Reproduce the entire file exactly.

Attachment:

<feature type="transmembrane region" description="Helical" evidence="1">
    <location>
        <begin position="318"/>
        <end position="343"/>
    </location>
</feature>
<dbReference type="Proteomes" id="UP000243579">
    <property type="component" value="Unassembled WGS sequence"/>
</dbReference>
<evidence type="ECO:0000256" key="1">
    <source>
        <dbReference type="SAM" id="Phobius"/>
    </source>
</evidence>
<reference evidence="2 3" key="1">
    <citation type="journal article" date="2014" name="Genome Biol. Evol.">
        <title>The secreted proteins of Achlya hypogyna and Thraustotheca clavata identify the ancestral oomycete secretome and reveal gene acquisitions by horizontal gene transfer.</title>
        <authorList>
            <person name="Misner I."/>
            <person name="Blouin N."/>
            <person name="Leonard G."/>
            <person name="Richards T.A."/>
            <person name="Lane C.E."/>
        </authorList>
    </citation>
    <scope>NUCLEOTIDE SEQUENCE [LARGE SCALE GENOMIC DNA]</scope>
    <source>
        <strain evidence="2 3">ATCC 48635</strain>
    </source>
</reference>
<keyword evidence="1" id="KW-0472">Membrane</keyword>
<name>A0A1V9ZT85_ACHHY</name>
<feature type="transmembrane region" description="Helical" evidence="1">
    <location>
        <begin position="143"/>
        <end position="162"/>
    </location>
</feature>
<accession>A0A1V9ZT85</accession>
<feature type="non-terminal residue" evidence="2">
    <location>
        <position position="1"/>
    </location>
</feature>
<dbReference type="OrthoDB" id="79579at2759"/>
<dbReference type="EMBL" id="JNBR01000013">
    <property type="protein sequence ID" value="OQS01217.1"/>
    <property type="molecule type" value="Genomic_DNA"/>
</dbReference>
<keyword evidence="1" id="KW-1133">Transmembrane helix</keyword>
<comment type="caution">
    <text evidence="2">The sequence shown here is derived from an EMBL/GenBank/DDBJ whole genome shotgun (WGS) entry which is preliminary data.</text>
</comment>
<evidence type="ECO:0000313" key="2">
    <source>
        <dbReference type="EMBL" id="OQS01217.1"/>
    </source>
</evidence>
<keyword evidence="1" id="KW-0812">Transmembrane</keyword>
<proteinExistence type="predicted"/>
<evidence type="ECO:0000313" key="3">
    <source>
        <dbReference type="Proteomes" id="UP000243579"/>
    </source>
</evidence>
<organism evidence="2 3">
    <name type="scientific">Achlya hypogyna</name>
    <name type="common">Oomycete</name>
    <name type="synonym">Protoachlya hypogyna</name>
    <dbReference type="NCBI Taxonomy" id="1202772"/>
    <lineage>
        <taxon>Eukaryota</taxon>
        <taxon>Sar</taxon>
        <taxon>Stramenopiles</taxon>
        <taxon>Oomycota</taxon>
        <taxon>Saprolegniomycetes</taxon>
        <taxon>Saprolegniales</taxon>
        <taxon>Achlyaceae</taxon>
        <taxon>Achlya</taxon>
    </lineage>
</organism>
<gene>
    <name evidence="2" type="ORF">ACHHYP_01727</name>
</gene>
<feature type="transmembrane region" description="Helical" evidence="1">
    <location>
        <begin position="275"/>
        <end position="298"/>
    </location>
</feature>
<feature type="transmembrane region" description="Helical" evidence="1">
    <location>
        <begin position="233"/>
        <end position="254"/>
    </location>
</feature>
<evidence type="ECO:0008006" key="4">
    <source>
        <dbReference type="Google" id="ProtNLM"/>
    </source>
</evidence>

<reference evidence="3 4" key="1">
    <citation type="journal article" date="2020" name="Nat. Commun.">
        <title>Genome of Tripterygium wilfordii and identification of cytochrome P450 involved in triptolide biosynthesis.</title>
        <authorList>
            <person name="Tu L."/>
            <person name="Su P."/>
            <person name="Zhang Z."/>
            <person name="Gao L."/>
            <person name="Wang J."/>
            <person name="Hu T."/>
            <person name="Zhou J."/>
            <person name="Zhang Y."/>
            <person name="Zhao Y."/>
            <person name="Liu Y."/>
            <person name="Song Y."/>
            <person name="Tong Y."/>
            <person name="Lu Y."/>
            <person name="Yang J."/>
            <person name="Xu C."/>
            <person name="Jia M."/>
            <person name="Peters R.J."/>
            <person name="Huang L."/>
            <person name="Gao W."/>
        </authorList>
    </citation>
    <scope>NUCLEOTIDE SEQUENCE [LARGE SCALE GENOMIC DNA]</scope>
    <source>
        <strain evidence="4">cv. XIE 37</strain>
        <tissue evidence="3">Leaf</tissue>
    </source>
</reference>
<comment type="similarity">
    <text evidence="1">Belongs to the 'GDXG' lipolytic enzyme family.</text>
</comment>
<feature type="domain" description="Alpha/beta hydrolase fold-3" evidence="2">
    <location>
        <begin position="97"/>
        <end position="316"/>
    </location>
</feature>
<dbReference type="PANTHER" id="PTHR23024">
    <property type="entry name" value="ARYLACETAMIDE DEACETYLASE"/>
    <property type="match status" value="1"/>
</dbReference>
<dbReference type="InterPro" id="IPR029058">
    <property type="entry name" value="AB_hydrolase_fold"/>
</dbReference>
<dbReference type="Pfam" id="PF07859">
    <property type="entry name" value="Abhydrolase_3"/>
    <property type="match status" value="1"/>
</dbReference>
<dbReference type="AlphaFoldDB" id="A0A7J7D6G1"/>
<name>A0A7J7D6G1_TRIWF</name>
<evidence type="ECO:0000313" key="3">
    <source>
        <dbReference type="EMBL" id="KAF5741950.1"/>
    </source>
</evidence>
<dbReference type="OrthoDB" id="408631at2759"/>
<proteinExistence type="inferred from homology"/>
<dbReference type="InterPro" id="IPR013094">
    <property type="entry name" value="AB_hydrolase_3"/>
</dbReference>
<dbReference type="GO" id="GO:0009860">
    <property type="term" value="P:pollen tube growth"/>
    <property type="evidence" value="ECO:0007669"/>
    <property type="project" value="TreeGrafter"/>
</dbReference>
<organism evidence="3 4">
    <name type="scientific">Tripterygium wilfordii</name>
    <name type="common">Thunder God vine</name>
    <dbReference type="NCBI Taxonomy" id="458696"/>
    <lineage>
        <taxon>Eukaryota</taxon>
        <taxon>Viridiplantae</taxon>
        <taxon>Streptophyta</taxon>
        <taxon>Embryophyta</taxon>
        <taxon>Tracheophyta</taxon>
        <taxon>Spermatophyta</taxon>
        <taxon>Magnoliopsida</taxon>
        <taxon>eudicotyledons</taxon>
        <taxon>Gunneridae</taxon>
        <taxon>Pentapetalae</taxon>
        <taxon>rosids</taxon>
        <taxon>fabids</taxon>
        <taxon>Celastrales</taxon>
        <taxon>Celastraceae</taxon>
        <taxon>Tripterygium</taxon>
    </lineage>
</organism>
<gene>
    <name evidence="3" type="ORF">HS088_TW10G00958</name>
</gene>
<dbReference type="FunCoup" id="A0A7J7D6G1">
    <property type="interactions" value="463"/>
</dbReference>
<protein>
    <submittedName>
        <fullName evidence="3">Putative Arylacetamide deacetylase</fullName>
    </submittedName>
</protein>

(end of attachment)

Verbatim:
<feature type="transmembrane region" description="Helical" evidence="1">
    <location>
        <begin position="318"/>
        <end position="343"/>
    </location>
</feature>
<dbReference type="Proteomes" id="UP000243579">
    <property type="component" value="Unassembled WGS sequence"/>
</dbReference>
<evidence type="ECO:0000256" key="1">
    <source>
        <dbReference type="SAM" id="Phobius"/>
    </source>
</evidence>
<reference evidence="2 3" key="1">
    <citation type="journal article" date="2014" name="Genome Biol. Evol.">
        <title>The secreted proteins of Achlya hypogyna and Thraustotheca clavata identify the ancestral oomycete secretome and reveal gene acquisitions by horizontal gene transfer.</title>
        <authorList>
            <person name="Misner I."/>
            <person name="Blouin N."/>
            <person name="Leonard G."/>
            <person name="Richards T.A."/>
            <person name="Lane C.E."/>
        </authorList>
    </citation>
    <scope>NUCLEOTIDE SEQUENCE [LARGE SCALE GENOMIC DNA]</scope>
    <source>
        <strain evidence="2 3">ATCC 48635</strain>
    </source>
</reference>
<keyword evidence="1" id="KW-0472">Membrane</keyword>
<name>A0A1V9ZT85_ACHHY</name>
<feature type="transmembrane region" description="Helical" evidence="1">
    <location>
        <begin position="143"/>
        <end position="162"/>
    </location>
</feature>
<accession>A0A1V9ZT85</accession>
<feature type="non-terminal residue" evidence="2">
    <location>
        <position position="1"/>
    </location>
</feature>
<dbReference type="OrthoDB" id="79579at2759"/>
<dbReference type="EMBL" id="JNBR01000013">
    <property type="protein sequence ID" value="OQS01217.1"/>
    <property type="molecule type" value="Genomic_DNA"/>
</dbReference>
<keyword evidence="1" id="KW-1133">Transmembrane helix</keyword>
<comment type="caution">
    <text evidence="2">The sequence shown here is derived from an EMBL/GenBank/DDBJ whole genome shotgun (WGS) entry which is preliminary data.</text>
</comment>
<evidence type="ECO:0000313" key="2">
    <source>
        <dbReference type="EMBL" id="OQS01217.1"/>
    </source>
</evidence>
<keyword evidence="1" id="KW-0812">Transmembrane</keyword>
<proteinExistence type="predicted"/>
<evidence type="ECO:0000313" key="3">
    <source>
        <dbReference type="Proteomes" id="UP000243579"/>
    </source>
</evidence>
<organism evidence="2 3">
    <name type="scientific">Achlya hypogyna</name>
    <name type="common">Oomycete</name>
    <name type="synonym">Protoachlya hypogyna</name>
    <dbReference type="NCBI Taxonomy" id="1202772"/>
    <lineage>
        <taxon>Eukaryota</taxon>
        <taxon>Sar</taxon>
        <taxon>Stramenopiles</taxon>
        <taxon>Oomycota</taxon>
        <taxon>Saprolegniomycetes</taxon>
        <taxon>Saprolegniales</taxon>
        <taxon>Achlyaceae</taxon>
        <taxon>Achlya</taxon>
    </lineage>
</organism>
<gene>
    <name evidence="2" type="ORF">ACHHYP_01727</name>
</gene>
<feature type="transmembrane region" description="Helical" evidence="1">
    <location>
        <begin position="275"/>
        <end position="298"/>
    </location>
</feature>
<feature type="transmembrane region" description="Helical" evidence="1">
    <location>
        <begin position="233"/>
        <end position="254"/>
    </location>
</feature>
<evidence type="ECO:0008006" key="4">
    <source>
        <dbReference type="Google" id="ProtNLM"/>
    </source>
</evidence>

<reference evidence="3 4" key="1">
    <citation type="journal article" date="2020" name="Nat. Commun.">
        <title>Genome of Tripterygium wilfordii and identification of cytochrome P450 involved in triptolide biosynthesis.</title>
        <authorList>
            <person name="Tu L."/>
            <person name="Su P."/>
            <person name="Zhang Z."/>
            <person name="Gao L."/>
            <person name="Wang J."/>
            <person name="Hu T."/>
            <person name="Zhou J."/>
            <person name="Zhang Y."/>
            <person name="Zhao Y."/>
            <person name="Liu Y."/>
            <person name="Song Y."/>
            <person name="Tong Y."/>
            <person name="Lu Y."/>
            <person name="Yang J."/>
            <person name="Xu C."/>
            <person name="Jia M."/>
            <person name="Peters R.J."/>
            <person name="Huang L."/>
            <person name="Gao W."/>
        </authorList>
    </citation>
    <scope>NUCLEOTIDE SEQUENCE [LARGE SCALE GENOMIC DNA]</scope>
    <source>
        <strain evidence="4">cv. XIE 37</strain>
        <tissue evidence="3">Leaf</tissue>
    </source>
</reference>
<comment type="similarity">
    <text evidence="1">Belongs to the 'GDXG' lipolytic enzyme family.</text>
</comment>
<feature type="domain" description="Alpha/beta hydrolase fold-3" evidence="2">
    <location>
        <begin position="97"/>
        <end position="316"/>
    </location>
</feature>
<dbReference type="PANTHER" id="PTHR23024">
    <property type="entry name" value="ARYLACETAMIDE DEACETYLASE"/>
    <property type="match status" value="1"/>
</dbReference>
<dbReference type="InterPro" id="IPR029058">
    <property type="entry name" value="AB_hydrolase_fold"/>
</dbReference>
<dbReference type="Pfam" id="PF07859">
    <property type="entry name" value="Abhydrolase_3"/>
    <property type="match status" value="1"/>
</dbReference>
<dbReference type="AlphaFoldDB" id="A0A7J7D6G1"/>
<name>A0A7J7D6G1_TRIWF</name>
<evidence type="ECO:0000313" key="3">
    <source>
        <dbReference type="EMBL" id="KAF5741950.1"/>
    </source>
</evidence>
<dbReference type="OrthoDB" id="408631at2759"/>
<proteinExistence type="inferred from homology"/>
<dbReference type="InterPro" id="IPR013094">
    <property type="entry name" value="AB_hydrolase_3"/>
</dbReference>
<dbReference type="GO" id="GO:0009860">
    <property type="term" value="P:pollen tube growth"/>
    <property type="evidence" value="ECO:0007669"/>
    <property type="project" value="TreeGrafter"/>
</dbReference>
<organism evidence="3 4">
    <name type="scientific">Tripterygium wilfordii</name>
    <name type="common">Thunder God vine</name>
    <dbReference type="NCBI Taxonomy" id="458696"/>
    <lineage>
        <taxon>Eukaryota</taxon>
        <taxon>Viridiplantae</taxon>
        <taxon>Streptophyta</taxon>
        <taxon>Embryophyta</taxon>
        <taxon>Tracheophyta</taxon>
        <taxon>Spermatophyta</taxon>
        <taxon>Magnoliopsida</taxon>
        <taxon>eudicotyledons</taxon>
        <taxon>Gunneridae</taxon>
        <taxon>Pentapetalae</taxon>
        <taxon>rosids</taxon>
        <taxon>fabids</taxon>
        <taxon>Celastrales</taxon>
        <taxon>Celastraceae</taxon>
        <taxon>Tripterygium</taxon>
    </lineage>
</organism>
<gene>
    <name evidence="3" type="ORF">HS088_TW10G00958</name>
</gene>
<dbReference type="FunCoup" id="A0A7J7D6G1">
    <property type="interactions" value="463"/>
</dbReference>
<protein>
    <submittedName>
        <fullName evidence="3">Putative Arylacetamide deacetylase</fullName>
    </submittedName>
</protein>